Do all y’all subscribe to a Word of the Day? Which one?
My favorite is the OED, available for free as an RSS feed or by email (from The Oxford English Dictionary homepage. I like it in part because they often chose obscure, obsolete or regional words, quite often ones I have never heard of, and I can read the entire OED entry, with the etymology and quotations and pronunciation recording and whatnot. Sometimes the entry can lead me to a different word of even greater awesomeness. F’r’ex, today’s (in honor of Valentine’s, I assume) is lovewende, which is pretty good, but the suffix links to wrongwende, which is a lovely word.
I also subscribe to the Wordsmith A.Word.A.Day, which less frequently has utterly awesome words (in my opinion) but usually has an interesting weekly theme or even a puzzle. This week’s theme is People who became verbs and today’s word is hooverize, which evidently is entirely different from hoover as a verb, and a thing I did not know before today.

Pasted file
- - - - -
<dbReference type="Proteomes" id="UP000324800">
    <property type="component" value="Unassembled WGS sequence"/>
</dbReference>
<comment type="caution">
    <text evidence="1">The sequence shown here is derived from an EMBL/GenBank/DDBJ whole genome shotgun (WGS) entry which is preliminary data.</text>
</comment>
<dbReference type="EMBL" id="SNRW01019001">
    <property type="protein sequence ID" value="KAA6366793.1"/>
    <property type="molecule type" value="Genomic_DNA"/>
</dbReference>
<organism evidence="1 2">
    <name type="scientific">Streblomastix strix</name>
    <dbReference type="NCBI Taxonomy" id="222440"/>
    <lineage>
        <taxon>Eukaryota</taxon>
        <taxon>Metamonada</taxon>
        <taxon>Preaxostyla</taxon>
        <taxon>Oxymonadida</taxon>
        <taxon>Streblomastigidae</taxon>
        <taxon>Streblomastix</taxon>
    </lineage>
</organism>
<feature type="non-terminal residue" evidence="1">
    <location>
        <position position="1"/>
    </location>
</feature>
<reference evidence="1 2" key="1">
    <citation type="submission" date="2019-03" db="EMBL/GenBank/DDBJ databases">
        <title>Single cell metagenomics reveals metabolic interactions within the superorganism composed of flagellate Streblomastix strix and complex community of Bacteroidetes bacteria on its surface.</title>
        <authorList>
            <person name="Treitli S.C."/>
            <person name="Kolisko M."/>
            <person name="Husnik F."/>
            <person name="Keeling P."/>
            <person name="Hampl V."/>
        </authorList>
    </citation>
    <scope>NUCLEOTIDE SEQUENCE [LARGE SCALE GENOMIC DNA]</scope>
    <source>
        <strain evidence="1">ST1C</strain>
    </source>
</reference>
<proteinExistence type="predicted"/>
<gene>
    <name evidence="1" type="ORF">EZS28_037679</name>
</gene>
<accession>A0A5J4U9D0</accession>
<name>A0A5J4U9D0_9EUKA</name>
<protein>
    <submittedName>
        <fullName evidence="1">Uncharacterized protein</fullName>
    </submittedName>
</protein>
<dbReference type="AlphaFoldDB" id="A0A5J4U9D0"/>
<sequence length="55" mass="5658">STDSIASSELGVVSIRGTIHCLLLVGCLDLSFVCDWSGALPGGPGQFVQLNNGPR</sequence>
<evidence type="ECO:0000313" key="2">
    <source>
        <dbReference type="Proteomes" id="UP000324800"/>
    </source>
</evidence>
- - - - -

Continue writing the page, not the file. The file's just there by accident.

There are plenty of other ones that may be more to your taste! Wordnik glories in obscure words; today’s is peart. Merriam-Webster’s has a podcast; today’s is frolic. Dictionary.com aims for topicality; today’s is ship (in the fanfic use of the term). The New York Times version (in association with vocabulary.com) has a link to a recent article in which the word appears and a multiple-choice question about its usage; today’s is chaplain. Wiktionary’s has the ability to see and nominate future days’ words; today’s is philematology. The Oxford Living Dictionaries (different from the OED) aims for the living language; today’s is truthiness. The Haggard Hawks site tweets out several obscure words every day; today’s official word is luresome. There’s a specifically Grandiloquent Word on Facebook; today’s is billet-doux.
There are probably dozens more (in English—hundreds in other languages, I’m sure) that I’m missing. Is there a particularly clever or informative one? What’s the word on the street?